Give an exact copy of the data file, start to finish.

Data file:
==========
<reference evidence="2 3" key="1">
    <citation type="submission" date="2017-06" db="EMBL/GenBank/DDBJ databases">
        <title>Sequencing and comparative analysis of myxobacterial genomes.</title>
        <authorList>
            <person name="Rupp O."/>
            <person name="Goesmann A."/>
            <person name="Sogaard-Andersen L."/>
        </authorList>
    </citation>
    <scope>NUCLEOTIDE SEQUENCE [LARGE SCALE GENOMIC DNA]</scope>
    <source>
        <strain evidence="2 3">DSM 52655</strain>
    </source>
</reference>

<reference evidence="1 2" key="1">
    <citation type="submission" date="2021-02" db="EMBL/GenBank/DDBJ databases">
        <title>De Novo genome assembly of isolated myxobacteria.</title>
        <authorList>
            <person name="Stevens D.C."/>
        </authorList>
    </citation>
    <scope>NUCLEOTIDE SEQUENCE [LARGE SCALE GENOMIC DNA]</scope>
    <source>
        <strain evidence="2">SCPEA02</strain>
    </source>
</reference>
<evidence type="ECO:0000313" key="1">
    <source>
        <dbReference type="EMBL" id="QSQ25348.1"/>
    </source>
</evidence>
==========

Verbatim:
<reference evidence="2 3" key="1">
    <citation type="submission" date="2017-06" db="EMBL/GenBank/DDBJ databases">
        <title>Sequencing and comparative analysis of myxobacterial genomes.</title>
        <authorList>
            <person name="Rupp O."/>
            <person name="Goesmann A."/>
            <person name="Sogaard-Andersen L."/>
        </authorList>
    </citation>
    <scope>NUCLEOTIDE SEQUENCE [LARGE SCALE GENOMIC DNA]</scope>
    <source>
        <strain evidence="2 3">DSM 52655</strain>
    </source>
</reference>

<reference evidence="1 2" key="1">
    <citation type="submission" date="2021-02" db="EMBL/GenBank/DDBJ databases">
        <title>De Novo genome assembly of isolated myxobacteria.</title>
        <authorList>
            <person name="Stevens D.C."/>
        </authorList>
    </citation>
    <scope>NUCLEOTIDE SEQUENCE [LARGE SCALE GENOMIC DNA]</scope>
    <source>
        <strain evidence="2">SCPEA02</strain>
    </source>
</reference>
<evidence type="ECO:0000313" key="1">
    <source>
        <dbReference type="EMBL" id="QSQ25348.1"/>
    </source>
</evidence>